Predictions of Europe's downfall have a long history of refusing to materialize. In the 1980s one often heard talk of Euro-sclerosis, a crippling malaise of low growth and high unemployment. Since then, European countries have embarked on a reform marathon that, mainly by relaxing labor rules and expanding competition, enabled them to create 9 million more jobs than the United States between 2000 and 2008 and to post a lower unemployment rate (8.9 percent in September, compared with 9.5 in the United States). In the 1990s, the collapse of communism and the disappearance of the Soviet threat led some to predict the fall of NATO and the return of old nationalist ghosts. Those ghosts did briefly rear their heads in the Balkans. But even they couldn't stop Europe from launching a vast expansion to the east, more than doubling its membership from 12 countries in 1989 to 27 today, while simultaneously deepening its integration. Just a few years ago, it looked as if the EU's older and younger members had developed irreconcilable differences over ties to the United States, the threat of Russia, and the Iraq War. Now that split is fast disappearing, thanks to ever-tighter economic and other links, including joint military units, and to what Pawel Swieboda, director of the Warsaw-based think tank DemosEuropa, calls Eastern Europe's "big disappointment" with an American administration that seems to have lost interest in it.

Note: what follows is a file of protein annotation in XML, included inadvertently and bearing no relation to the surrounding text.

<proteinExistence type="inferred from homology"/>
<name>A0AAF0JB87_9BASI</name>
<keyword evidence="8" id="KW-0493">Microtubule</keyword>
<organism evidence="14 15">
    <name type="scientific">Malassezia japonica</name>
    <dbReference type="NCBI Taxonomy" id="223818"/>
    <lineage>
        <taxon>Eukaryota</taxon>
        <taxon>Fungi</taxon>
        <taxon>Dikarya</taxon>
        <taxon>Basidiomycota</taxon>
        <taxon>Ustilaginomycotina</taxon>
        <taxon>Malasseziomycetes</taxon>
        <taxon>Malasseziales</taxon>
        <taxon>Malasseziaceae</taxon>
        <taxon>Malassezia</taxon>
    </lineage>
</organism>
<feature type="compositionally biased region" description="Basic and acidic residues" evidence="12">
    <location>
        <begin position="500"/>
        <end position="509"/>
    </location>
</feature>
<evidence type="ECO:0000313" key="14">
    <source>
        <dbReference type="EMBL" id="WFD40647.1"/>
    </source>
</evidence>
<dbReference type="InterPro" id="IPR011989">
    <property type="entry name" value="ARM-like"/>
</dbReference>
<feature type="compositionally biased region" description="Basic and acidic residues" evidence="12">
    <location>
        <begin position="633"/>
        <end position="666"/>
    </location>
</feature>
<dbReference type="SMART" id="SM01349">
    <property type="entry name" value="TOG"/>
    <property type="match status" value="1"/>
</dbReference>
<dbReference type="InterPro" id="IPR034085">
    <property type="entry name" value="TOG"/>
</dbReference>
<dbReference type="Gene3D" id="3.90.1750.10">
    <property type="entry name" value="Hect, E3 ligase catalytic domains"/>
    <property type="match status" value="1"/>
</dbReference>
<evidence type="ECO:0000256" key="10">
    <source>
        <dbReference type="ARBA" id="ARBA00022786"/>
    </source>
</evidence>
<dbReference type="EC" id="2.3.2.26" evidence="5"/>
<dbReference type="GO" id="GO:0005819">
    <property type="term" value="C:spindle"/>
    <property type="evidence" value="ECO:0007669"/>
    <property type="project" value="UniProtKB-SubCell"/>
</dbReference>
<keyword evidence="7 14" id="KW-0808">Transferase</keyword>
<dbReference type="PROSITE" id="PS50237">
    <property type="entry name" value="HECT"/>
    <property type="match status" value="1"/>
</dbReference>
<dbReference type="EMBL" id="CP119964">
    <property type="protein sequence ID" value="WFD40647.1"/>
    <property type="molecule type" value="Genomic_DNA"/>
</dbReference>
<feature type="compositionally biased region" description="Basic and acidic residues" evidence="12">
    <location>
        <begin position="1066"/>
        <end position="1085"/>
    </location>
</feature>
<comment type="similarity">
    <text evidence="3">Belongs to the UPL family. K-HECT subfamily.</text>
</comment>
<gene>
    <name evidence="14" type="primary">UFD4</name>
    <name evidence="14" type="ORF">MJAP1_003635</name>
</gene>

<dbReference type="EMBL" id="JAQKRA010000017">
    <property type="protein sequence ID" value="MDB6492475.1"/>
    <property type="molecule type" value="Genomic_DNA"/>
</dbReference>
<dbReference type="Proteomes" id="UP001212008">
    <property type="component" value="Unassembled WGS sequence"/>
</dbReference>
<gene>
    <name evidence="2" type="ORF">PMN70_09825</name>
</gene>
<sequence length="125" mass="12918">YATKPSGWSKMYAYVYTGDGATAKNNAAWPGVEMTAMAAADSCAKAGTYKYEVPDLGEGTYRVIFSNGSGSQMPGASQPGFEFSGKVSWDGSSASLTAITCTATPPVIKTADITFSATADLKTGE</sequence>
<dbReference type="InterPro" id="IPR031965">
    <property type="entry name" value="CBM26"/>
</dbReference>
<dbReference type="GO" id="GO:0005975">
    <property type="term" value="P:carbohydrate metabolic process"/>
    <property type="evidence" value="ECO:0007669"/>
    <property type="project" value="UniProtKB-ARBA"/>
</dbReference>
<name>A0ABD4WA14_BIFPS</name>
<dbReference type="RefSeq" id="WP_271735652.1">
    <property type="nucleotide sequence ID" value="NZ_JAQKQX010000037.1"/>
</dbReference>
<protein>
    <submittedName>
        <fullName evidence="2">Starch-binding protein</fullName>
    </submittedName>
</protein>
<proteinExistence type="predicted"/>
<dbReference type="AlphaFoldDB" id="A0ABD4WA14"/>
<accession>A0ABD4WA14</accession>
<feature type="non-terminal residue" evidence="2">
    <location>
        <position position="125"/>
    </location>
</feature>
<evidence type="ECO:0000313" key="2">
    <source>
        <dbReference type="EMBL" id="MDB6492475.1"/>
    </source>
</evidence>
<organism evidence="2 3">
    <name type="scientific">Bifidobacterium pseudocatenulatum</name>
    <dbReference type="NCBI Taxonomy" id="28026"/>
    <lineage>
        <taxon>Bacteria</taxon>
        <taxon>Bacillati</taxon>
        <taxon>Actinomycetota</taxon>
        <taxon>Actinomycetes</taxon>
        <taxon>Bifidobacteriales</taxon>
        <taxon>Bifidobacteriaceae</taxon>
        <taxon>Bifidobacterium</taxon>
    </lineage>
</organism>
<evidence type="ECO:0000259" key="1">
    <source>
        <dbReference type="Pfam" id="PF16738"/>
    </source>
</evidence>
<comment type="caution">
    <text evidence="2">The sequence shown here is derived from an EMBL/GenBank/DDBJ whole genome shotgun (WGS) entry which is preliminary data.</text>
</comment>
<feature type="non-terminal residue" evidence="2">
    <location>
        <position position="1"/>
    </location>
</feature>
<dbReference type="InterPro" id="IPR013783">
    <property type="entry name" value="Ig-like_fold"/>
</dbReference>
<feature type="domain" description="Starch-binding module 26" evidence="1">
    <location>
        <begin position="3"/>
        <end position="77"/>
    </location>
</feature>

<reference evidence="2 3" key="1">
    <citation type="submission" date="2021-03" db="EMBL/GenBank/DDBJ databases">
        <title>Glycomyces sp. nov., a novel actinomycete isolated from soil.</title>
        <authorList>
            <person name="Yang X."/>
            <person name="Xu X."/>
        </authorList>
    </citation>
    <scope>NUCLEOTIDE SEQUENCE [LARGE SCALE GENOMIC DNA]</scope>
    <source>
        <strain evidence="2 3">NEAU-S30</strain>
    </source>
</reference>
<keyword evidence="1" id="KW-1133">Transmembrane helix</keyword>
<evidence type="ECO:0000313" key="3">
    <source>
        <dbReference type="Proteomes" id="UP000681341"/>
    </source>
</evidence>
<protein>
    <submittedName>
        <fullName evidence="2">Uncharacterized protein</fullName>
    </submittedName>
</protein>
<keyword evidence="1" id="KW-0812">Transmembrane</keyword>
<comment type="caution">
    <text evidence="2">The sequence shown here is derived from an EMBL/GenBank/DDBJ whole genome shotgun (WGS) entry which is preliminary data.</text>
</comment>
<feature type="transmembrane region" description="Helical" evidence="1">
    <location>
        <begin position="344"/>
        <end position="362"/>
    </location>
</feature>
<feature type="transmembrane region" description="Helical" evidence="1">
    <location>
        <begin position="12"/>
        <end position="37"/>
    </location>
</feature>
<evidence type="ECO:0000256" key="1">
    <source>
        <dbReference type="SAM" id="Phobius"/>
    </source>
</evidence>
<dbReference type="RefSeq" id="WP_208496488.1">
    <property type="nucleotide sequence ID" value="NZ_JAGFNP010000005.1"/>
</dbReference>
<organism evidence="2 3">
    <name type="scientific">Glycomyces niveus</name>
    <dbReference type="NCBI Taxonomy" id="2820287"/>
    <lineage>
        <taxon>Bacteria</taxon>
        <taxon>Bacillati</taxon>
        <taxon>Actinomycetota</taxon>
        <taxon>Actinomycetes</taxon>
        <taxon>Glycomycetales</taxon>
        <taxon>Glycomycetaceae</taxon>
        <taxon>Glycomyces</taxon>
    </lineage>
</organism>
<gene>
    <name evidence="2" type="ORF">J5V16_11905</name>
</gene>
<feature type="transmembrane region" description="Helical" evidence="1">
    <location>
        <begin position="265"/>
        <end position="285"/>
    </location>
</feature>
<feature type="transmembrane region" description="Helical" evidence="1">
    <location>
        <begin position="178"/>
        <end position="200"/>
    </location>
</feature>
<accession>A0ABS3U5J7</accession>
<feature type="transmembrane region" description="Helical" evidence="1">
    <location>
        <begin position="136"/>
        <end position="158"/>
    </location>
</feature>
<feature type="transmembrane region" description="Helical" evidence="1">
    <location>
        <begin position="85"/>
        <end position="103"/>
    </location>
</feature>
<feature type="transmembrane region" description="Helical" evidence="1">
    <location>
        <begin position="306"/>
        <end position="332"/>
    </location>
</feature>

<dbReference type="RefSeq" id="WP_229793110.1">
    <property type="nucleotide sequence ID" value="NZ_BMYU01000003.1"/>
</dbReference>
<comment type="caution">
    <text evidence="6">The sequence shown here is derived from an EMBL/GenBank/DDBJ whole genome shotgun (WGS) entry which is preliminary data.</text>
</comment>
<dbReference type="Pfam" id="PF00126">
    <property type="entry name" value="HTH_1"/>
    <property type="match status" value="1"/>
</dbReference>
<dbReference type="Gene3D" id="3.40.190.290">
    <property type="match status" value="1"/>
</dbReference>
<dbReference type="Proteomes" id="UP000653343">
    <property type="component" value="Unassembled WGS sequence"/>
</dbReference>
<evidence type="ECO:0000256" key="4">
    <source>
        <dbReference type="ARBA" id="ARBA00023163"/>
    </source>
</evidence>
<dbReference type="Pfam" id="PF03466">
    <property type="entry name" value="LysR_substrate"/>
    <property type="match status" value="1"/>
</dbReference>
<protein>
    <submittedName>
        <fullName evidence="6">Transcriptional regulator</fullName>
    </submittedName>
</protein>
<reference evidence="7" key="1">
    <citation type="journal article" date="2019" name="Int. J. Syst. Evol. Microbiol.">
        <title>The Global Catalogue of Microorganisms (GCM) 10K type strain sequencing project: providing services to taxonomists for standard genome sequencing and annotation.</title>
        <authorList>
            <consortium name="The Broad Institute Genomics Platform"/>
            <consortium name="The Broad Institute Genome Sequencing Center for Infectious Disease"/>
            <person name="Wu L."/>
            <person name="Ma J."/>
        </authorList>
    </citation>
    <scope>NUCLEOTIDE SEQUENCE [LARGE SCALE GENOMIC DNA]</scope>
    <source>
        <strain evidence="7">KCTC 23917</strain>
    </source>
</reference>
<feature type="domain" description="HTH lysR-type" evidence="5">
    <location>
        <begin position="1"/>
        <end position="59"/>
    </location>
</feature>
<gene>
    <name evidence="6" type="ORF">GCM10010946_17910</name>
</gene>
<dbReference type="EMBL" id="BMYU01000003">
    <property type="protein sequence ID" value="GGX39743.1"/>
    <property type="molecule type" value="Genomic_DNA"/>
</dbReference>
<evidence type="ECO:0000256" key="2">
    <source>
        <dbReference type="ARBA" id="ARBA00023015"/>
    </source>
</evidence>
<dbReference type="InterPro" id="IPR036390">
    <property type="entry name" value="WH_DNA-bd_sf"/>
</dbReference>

The global economic crisis has again shaken confidence in Europe's future. Because it derives more of its wealth from trade than the United States, Europe was hit harder. But with the start of a recovery, the continental heavyweights, France and Germany, unexpectedly beat America out of the recession, thanks to a rebound in exports and more stable consumer spending. According to the IMF, the United States will experience a stronger recovery than Europe, but only through 2013. After that, U.S. growth will slow to the same rate as the eurozone—2.1 percent—and well below the U.S. average of 3 percent-plus before the crisis. Measured in per-capita terms, the eurozone would grow almost twice as fast as the United States. So much for American parodies of sluggish old Europe.
Many of America's competitive advantages are disappearing. The Wall Street banks and the credit-card culture that did so much to fuel America's boom years are now hobbled, and not likely to recover soon. Government deficits are rising everywhere, but the U.S. deficit is on track to hit 94 percent of GDP next year, compared with 79 percent in the EU. Bob McKee, senior economist at London-based Independent Strategy, says these burdens on the American economy are now long-term strengths for Europe. He also sees Europe's highly globalized companies (five of the world's top ten trading nations are EU members) as better placed than U.S. companies to profit from growth in emerging markets.